Recently I was listening to the Women at the Well book club discussing The Secret Diary of Elisabeth Leseur, and while I admittedly haven’t finished the book (yet!) it is clear that the life and witness of this holy woman can have a practical impact on all of us – no matter what our state in life – by embracing our intercessory role in the divine economy and offering up our sufferings for our own souls and the souls of others. The women at the book club acknowledged that not everyone has nieces and nephews, godchildren, or volunteer work that can seem like a gift-wrapped opportunity to “spiritually parent” someone (and even if you do, things aren’t always that clear-cut and simple). However, because of original sin, we all suffer in life, and Elisabeth shows us that you don’t even need to leave your bed – literally – in order to make this kind of offering to God. I’d like to take this opportunity to reflect a little bit on suffering and on how the testimonies of the lives of some other holy people can help us understand what parenthood is all about.

In this particular day and age it can be easy to buy into the cult of pregnancy and parenthood that we see celebrated on our social media feeds, from the pregnancy photo shoots with the long chiffon dress and flower crown, to the gender reveal parties (and possible subsequent wildfire), to the monthly ritualistic update so we can all admire Baby’s growth and smile. None of this is to lay any judgement on those parents blessed in this way – if I was able to have children, I would be SO THERE with the flower crown. My point is that our Instagram-sanitized perception of what pregnancy and parenthood are all about these days can obscure the fact that most parents have one thing in common: suffering, and often a lot of it.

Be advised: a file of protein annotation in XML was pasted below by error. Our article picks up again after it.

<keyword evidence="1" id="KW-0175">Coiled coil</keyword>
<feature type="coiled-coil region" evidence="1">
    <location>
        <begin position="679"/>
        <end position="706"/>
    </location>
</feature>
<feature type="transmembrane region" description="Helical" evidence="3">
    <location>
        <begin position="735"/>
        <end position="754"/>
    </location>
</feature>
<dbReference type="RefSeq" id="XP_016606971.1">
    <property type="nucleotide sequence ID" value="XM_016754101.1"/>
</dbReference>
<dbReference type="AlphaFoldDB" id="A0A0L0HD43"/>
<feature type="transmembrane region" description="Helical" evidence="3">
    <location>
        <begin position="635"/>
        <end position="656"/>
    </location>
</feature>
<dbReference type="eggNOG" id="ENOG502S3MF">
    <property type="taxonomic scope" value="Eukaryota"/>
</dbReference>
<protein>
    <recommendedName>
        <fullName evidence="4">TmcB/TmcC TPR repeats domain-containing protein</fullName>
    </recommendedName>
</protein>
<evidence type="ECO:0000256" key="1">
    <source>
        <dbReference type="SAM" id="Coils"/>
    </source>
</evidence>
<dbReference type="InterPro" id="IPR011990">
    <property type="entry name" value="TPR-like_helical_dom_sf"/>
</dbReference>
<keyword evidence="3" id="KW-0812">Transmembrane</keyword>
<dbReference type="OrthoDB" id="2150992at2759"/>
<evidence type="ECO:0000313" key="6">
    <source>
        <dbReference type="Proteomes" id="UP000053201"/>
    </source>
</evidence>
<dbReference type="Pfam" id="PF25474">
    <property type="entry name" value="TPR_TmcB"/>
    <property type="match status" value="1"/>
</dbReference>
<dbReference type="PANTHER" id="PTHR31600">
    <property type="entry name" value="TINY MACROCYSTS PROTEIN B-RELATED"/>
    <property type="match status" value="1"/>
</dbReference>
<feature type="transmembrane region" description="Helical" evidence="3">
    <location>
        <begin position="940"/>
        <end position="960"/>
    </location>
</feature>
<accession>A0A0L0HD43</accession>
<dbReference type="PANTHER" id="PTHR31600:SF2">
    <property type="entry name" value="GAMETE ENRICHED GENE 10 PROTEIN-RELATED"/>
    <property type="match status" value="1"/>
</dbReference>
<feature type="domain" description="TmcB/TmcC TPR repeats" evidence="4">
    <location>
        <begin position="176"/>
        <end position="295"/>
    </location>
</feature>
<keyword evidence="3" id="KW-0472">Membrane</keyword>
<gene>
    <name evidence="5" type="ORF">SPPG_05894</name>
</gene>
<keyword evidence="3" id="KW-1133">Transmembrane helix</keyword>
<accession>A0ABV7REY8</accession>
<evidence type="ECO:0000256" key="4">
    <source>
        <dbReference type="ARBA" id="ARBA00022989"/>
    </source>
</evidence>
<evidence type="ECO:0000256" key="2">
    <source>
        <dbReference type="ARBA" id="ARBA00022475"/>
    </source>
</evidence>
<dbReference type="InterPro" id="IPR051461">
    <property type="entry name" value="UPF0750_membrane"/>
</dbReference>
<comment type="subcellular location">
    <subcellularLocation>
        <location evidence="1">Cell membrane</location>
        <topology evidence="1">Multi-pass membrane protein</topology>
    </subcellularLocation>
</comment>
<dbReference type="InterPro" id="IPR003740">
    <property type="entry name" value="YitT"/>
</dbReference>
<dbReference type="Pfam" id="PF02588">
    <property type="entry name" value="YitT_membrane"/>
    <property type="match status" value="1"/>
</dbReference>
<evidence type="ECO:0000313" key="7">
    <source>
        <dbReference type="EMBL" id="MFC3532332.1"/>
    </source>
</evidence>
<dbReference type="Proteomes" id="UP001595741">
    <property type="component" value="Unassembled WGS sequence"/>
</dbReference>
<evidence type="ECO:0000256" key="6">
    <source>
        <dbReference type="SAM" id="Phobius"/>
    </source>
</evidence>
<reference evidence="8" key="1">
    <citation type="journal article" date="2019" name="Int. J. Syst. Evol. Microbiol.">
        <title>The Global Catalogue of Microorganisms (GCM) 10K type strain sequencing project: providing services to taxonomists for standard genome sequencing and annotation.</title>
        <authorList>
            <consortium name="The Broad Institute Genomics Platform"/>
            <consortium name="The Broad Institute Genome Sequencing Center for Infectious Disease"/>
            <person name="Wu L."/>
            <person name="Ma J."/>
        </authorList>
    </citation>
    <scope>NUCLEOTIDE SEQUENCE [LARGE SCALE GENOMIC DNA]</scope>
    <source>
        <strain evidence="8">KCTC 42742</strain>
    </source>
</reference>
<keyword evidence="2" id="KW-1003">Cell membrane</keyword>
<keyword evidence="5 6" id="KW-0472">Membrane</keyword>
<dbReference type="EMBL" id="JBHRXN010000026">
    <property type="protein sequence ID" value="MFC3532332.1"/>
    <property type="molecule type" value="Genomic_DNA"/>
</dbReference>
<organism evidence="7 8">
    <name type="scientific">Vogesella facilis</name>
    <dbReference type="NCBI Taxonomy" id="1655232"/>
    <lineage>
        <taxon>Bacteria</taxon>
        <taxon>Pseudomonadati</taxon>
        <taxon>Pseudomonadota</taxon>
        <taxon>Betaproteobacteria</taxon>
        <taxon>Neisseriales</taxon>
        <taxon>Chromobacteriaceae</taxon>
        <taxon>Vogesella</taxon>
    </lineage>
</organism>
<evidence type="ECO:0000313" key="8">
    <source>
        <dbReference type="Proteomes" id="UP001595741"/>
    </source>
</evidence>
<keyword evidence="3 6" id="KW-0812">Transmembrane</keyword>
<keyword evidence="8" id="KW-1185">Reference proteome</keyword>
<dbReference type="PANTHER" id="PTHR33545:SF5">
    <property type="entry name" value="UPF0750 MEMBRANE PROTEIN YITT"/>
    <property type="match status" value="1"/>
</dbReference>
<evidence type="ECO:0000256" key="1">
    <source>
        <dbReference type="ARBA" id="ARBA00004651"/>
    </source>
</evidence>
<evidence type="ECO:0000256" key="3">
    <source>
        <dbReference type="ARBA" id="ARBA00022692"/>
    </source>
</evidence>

As we know, those who struggle with infertility are also intimately acquainted with suffering. It is a suffering that comes on the heels of the happy news of others and follows us as we see a baby bump we weren’t expecting or review a friend’s baby shower registry. In this way I believe it can be especially powerful to offer up that same suffering for those who have been blessed in the same way we long to be blessed ourselves, perhaps by coming alongside a parent in need to lend a helping hand, praying for the person who asks us if we have any kids, offering up our loneliness for someone’s conversion, or joining our suffering to that of the Blessed Virgin who, through her one Son, became a mother to us all.

We also must remember the witnesses of the saints who show us a deeper meaning of parenthood, one that is more than a biological reality and that opens the door for those who struggle with infertility to participate as well. While the lives of Hannah and Saint Elizabeth may seem at first glance like the typical infertility story with a happy ending, we also should consider what came next for these two infant boys: a life dedicated in service to the Lord.

“For this child I prayed; and the Lord has granted me my petition which I made to him. Therefore I have lent him to the Lord; as long as he lives, he is lent to the Lord.” (1 Sam. 1:27–8 RSV)